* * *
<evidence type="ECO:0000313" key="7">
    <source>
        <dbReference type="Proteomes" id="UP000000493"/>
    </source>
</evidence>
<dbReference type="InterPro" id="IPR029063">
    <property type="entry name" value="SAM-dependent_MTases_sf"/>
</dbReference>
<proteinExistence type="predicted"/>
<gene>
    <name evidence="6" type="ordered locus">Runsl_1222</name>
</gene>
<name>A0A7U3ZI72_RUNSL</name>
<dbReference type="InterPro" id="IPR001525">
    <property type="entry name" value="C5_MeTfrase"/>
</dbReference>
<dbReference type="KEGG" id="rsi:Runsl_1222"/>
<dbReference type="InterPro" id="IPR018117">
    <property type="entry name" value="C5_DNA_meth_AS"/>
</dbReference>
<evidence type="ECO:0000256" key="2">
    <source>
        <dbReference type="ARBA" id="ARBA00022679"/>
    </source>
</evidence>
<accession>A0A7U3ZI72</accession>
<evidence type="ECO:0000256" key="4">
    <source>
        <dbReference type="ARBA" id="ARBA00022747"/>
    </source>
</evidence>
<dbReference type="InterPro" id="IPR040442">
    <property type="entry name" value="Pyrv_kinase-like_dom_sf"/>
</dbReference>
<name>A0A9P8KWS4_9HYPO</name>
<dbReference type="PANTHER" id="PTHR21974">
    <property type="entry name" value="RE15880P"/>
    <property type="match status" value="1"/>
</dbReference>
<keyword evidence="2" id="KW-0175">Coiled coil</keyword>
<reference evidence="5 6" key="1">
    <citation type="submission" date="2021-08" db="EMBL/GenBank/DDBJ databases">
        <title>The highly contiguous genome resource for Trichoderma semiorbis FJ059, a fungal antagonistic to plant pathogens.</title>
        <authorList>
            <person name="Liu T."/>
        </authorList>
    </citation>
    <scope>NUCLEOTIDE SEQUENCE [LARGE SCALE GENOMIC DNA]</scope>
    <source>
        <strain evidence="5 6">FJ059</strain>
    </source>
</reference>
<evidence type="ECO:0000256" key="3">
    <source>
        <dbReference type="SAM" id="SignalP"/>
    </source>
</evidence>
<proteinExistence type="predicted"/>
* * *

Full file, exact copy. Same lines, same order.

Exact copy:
<evidence type="ECO:0000313" key="7">
    <source>
        <dbReference type="Proteomes" id="UP000000493"/>
    </source>
</evidence>
<dbReference type="InterPro" id="IPR029063">
    <property type="entry name" value="SAM-dependent_MTases_sf"/>
</dbReference>
<proteinExistence type="predicted"/>
<gene>
    <name evidence="6" type="ordered locus">Runsl_1222</name>
</gene>
<name>A0A7U3ZI72_RUNSL</name>
<dbReference type="InterPro" id="IPR001525">
    <property type="entry name" value="C5_MeTfrase"/>
</dbReference>
<dbReference type="KEGG" id="rsi:Runsl_1222"/>
<dbReference type="InterPro" id="IPR018117">
    <property type="entry name" value="C5_DNA_meth_AS"/>
</dbReference>
<evidence type="ECO:0000256" key="2">
    <source>
        <dbReference type="ARBA" id="ARBA00022679"/>
    </source>
</evidence>
<accession>A0A7U3ZI72</accession>
<evidence type="ECO:0000256" key="4">
    <source>
        <dbReference type="ARBA" id="ARBA00022747"/>
    </source>
</evidence>
<dbReference type="InterPro" id="IPR040442">
    <property type="entry name" value="Pyrv_kinase-like_dom_sf"/>
</dbReference>
<name>A0A9P8KWS4_9HYPO</name>
<dbReference type="PANTHER" id="PTHR21974">
    <property type="entry name" value="RE15880P"/>
    <property type="match status" value="1"/>
</dbReference>
<keyword evidence="2" id="KW-0175">Coiled coil</keyword>
<reference evidence="5 6" key="1">
    <citation type="submission" date="2021-08" db="EMBL/GenBank/DDBJ databases">
        <title>The highly contiguous genome resource for Trichoderma semiorbis FJ059, a fungal antagonistic to plant pathogens.</title>
        <authorList>
            <person name="Liu T."/>
        </authorList>
    </citation>
    <scope>NUCLEOTIDE SEQUENCE [LARGE SCALE GENOMIC DNA]</scope>
    <source>
        <strain evidence="5 6">FJ059</strain>
    </source>
</reference>
<evidence type="ECO:0000256" key="3">
    <source>
        <dbReference type="SAM" id="SignalP"/>
    </source>
</evidence>
<proteinExistence type="predicted"/>